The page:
Exec Formerly Known As “Comcast Frank” Has Some Tough-Love Advice For Company

Once upon a time, Frank Eliason was better known Comcast Frank, heading up the cable company’s Digital Care team during a time when people began to realize that complaining on the Internet could get results. He left Comcast in 2010 to take his social media and customer service skills to Citigroup, but his legacy of giving a damn about customers remains. So after months of seeing Comcast make one huge goof after another, Frank apparently felt compelled to pen an open letter to his former employer with some good advice.

“I have had the privilege of working for the company,” Eliason writes in a lengthy post on LinkedIn, “and I consider many who work there to truly be family, but today I have to say I am disappointed.”

Though we take issue with his assertion that Comcast customer service complaints had quieted in recent years — we can testify that they have not — we agree that the last year has been one disaster after another for the company.

There was the Aug. 2014 incident in which a desperate Comcast retention specialist desperately demanded that writer Ryan Block provide a reason for canceling his service.

Comcast apologized profusely for that incident and insisted that this wasn’t how employees were trained, though employees told us differently, and an in-house Comcast memo acknowledged that the employee was doing “what we trained him to do.”

“I have no doubt that the corporate office did not realize that employees were trained this way,” writes Eliason, “but I am confident that the customer service representative was doing what he was taught — up-selling, or retaining, rather than risking the loss of a subscriber. In any job we strive to perform according to how we’re measured. And for most companies, employees in a retention department are measured on the number of customers they save from closing an account.”

The Ryan Block call was followed by other high-profile customer service disasters like this one, and this one, and this one — and let’s not forget about the customer who was fired from his job at a Comcast vendor after complaining about thousands of dollars in overcharges for service and equipment.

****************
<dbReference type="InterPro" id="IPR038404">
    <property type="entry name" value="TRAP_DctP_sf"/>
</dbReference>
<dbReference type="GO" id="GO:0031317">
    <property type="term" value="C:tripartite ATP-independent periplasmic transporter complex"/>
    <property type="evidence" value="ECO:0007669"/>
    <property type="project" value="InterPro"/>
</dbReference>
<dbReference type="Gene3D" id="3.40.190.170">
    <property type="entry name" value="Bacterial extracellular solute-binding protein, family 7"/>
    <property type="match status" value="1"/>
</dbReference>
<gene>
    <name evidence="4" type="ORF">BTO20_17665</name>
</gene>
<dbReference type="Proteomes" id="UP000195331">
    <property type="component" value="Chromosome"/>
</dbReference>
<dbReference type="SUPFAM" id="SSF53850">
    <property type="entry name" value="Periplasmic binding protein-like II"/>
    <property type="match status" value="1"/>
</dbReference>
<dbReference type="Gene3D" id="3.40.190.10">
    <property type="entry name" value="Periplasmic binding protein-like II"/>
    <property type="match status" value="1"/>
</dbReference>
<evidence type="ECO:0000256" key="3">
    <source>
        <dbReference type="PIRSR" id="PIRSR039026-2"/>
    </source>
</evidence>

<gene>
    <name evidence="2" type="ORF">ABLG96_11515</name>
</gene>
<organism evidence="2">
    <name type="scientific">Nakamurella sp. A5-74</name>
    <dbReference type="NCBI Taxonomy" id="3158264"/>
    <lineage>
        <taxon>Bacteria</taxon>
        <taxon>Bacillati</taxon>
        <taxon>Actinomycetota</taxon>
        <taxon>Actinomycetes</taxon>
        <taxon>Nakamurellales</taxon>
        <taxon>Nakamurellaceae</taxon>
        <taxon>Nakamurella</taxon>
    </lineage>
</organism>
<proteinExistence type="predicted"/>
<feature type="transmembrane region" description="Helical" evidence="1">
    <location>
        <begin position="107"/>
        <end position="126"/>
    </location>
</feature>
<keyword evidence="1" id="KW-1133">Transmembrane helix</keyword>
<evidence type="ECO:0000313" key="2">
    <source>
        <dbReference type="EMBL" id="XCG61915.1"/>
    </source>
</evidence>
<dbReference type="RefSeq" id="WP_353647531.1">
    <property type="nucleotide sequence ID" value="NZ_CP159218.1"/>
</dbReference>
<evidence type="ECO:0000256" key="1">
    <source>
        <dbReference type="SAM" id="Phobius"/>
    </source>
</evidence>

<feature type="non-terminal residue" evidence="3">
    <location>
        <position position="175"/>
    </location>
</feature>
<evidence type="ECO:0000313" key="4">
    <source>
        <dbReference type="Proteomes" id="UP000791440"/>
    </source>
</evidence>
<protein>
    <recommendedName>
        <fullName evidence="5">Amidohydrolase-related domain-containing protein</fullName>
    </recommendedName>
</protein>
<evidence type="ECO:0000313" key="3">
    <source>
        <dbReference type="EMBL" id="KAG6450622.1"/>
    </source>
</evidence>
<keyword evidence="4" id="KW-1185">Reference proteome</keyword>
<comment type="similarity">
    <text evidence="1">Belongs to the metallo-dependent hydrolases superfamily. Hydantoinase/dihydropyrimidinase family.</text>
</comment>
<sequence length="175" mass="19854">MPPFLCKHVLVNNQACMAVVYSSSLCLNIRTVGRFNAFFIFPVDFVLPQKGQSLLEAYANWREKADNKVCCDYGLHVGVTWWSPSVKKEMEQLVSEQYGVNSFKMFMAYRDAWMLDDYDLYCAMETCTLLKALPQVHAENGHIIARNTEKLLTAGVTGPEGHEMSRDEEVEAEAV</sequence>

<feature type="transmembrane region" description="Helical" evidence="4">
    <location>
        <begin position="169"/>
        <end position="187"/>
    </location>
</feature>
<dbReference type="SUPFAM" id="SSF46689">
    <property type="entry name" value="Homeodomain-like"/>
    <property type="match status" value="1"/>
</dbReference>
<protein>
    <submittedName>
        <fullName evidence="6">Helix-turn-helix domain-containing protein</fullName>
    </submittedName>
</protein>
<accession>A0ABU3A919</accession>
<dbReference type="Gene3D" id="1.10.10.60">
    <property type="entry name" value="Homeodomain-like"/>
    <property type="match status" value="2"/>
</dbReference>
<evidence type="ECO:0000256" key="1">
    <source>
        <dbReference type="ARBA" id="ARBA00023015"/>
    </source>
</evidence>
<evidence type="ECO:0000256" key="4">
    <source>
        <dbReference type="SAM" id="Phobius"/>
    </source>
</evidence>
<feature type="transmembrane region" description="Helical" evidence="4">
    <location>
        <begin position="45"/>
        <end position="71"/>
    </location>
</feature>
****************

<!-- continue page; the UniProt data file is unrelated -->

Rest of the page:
And 2015 has not gotten off to a great start, with the most recent cock-up — the customer whose name was changed to “A**hole Brown” by someone at Comcast.

“From what I have seen, Comcast has been handling this in the best manner you can expect,” writes Eliason. “They have offered the Customer credits for multiple years of service and they have privately and publicly apologized.”

He says he agrees with Comcast Senior VP Charlie Herrin, who wrote in response to the incident that “we need to show them respect, patience, and enthusiasm to provide them with an excellent experience.”

But Eliason questions what it is about the employee culture at Comcast that is still allowing for these sorts of gaffes to occur.

“How can this happen today?” he asks. “Why do we not hear many incidents like these from other companies? Companies do implement technology solutions to prevent these type of things, which Comcast has stated they are working on, but often other companies do not have the same issue because they hire people to fit within their company culture.”

Because human customer service is a huge expense for businesses and doesn’t directly generate revenue, companies have both been trying to automate the process, removing humans from the equation whenever possible. And for those times when you must use actual people, businesses are more frequently going the cheapest possible route while also turning frontline customer service reps into de facto salespeople, argues Eliason.